By Andrei Skvarsky.
The Russian government has effectively turned down a request from its Mongolian counterpart for a loan of 100bn roubles ($1.62bn), according to a Russian cabinet report whose wording suggests the refusal was not definitive.
“With the aim of stepping up financial cooperation, the Mongolian side asked the Russian side to consider the provision of an easy-term loan of 100bn roubles. In the absence of information from the Mongolian side on the objectives of the requested loan and financial parameters for it that would be acceptable to the Mongolian side, it is impossible for the Russian side to process the request from its partners in practical terms,” the Bankir.ru website quoted the report, published this week, as saying.
The request was made during Russian-Mongolian governmental talks in Ulaanbaatar on December 13, according to Bankir.ru, Interfax, Newsland.com and other Russian media resources.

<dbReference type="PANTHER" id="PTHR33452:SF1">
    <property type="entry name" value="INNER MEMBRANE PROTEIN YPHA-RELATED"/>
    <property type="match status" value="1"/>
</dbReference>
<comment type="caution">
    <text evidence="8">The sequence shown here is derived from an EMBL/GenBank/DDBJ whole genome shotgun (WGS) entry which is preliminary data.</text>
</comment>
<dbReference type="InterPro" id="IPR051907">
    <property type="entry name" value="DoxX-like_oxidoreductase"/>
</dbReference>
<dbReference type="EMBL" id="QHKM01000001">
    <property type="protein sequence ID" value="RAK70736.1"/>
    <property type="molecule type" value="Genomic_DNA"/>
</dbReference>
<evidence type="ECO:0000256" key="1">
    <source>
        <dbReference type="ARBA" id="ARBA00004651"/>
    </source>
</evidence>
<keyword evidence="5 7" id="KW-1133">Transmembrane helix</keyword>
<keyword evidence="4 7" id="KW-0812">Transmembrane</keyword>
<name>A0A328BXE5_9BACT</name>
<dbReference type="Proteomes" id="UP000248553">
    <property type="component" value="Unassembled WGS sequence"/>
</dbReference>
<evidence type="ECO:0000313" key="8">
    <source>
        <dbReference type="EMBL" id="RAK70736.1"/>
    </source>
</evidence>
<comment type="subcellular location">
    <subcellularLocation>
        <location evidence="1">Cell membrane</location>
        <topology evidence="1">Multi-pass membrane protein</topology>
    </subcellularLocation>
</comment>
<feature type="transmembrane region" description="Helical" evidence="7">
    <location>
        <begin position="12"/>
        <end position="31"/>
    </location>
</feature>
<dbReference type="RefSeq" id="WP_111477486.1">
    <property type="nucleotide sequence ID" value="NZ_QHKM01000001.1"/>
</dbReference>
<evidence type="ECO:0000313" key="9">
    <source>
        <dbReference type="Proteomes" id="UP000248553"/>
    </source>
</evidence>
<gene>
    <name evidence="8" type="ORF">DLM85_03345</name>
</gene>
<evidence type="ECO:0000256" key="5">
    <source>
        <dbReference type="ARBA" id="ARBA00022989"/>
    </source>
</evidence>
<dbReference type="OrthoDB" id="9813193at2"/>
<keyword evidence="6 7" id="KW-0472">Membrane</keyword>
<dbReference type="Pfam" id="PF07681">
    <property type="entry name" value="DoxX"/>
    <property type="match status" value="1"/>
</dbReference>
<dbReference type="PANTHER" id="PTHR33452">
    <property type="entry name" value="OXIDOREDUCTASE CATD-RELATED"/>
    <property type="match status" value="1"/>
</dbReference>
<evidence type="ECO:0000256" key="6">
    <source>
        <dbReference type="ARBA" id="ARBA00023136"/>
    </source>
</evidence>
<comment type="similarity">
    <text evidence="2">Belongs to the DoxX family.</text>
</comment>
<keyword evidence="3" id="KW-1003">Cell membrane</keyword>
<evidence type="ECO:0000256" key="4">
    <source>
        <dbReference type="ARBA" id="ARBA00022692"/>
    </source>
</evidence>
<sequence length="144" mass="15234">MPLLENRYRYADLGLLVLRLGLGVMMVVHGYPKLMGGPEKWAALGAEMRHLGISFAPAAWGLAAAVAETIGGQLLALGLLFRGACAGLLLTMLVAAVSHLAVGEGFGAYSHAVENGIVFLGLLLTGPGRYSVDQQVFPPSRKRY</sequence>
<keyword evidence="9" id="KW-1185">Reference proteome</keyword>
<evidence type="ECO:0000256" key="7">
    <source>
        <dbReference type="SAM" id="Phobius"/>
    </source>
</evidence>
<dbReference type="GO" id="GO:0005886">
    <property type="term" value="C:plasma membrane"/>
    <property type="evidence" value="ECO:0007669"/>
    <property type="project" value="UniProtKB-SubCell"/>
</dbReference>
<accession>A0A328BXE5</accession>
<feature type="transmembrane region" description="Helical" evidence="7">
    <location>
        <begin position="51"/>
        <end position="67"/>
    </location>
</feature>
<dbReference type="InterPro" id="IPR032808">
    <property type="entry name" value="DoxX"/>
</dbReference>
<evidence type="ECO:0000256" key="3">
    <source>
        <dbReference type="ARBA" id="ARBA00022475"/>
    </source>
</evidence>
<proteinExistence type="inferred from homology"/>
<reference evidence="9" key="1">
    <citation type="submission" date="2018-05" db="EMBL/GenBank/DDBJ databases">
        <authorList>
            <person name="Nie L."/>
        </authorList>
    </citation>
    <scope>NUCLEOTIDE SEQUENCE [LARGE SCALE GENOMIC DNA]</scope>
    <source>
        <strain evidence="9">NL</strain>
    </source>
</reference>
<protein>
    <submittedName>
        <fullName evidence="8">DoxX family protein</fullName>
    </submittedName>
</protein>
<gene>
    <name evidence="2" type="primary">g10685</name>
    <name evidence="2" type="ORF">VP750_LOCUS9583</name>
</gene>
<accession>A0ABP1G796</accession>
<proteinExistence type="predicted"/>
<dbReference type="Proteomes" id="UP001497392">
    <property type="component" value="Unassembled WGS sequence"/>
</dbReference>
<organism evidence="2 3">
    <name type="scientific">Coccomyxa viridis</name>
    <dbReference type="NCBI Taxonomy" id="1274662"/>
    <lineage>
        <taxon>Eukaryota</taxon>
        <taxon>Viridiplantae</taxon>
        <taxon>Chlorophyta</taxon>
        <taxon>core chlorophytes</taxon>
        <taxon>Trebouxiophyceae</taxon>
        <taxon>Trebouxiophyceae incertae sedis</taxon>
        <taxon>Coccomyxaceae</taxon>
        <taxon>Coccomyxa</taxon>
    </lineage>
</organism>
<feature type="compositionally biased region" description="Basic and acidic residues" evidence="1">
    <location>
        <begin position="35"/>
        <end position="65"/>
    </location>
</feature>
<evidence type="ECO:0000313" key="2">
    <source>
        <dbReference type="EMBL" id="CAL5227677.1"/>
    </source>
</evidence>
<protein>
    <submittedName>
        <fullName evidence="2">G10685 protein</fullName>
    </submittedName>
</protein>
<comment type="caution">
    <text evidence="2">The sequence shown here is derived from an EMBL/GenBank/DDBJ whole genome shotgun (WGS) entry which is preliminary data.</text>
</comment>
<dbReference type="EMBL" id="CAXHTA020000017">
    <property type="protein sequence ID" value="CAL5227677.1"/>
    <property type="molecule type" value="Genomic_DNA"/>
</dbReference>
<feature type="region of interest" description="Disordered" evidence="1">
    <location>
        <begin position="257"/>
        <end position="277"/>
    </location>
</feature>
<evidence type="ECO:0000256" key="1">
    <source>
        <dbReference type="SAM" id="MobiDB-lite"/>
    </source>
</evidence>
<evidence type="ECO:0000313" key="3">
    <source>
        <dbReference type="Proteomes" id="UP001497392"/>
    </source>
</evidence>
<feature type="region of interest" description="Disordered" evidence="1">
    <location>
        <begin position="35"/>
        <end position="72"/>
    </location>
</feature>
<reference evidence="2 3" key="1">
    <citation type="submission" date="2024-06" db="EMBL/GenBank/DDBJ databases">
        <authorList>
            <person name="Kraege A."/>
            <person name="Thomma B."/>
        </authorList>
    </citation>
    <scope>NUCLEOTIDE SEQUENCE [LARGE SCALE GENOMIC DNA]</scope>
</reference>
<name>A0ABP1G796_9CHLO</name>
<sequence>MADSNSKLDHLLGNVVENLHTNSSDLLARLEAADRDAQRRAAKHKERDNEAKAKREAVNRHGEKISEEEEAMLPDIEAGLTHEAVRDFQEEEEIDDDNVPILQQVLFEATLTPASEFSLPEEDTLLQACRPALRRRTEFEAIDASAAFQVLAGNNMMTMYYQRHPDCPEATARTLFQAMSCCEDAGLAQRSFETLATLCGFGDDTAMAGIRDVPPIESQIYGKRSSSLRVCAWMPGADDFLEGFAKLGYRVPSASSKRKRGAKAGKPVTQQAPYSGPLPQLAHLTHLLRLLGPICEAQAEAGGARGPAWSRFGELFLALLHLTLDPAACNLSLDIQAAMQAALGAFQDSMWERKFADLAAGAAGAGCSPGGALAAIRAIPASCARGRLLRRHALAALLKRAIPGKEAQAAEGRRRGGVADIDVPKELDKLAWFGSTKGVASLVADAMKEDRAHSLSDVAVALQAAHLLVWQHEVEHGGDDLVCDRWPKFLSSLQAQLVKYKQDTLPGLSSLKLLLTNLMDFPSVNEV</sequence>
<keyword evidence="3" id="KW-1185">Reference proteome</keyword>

Mongolia, which parted company with communism through a bloodless revolution in 1990, still owes Russia $3.8m as the remnant of an overdue $172.2m debt 97 per cent of which was cancelled under a Russian law signed into effect by President Vladimir Putin on January 31, 2016.
In 2003, Russia had written off an $11.1bn chunk of a Mongolian debt of $11.4bn. The $300m remainder was repaid practically immediately after that by Mongolia, a nation of three million populating an area six and a half times the size of Britain.
In 2010, Russia forgave an entire Mongolian debt of $180m.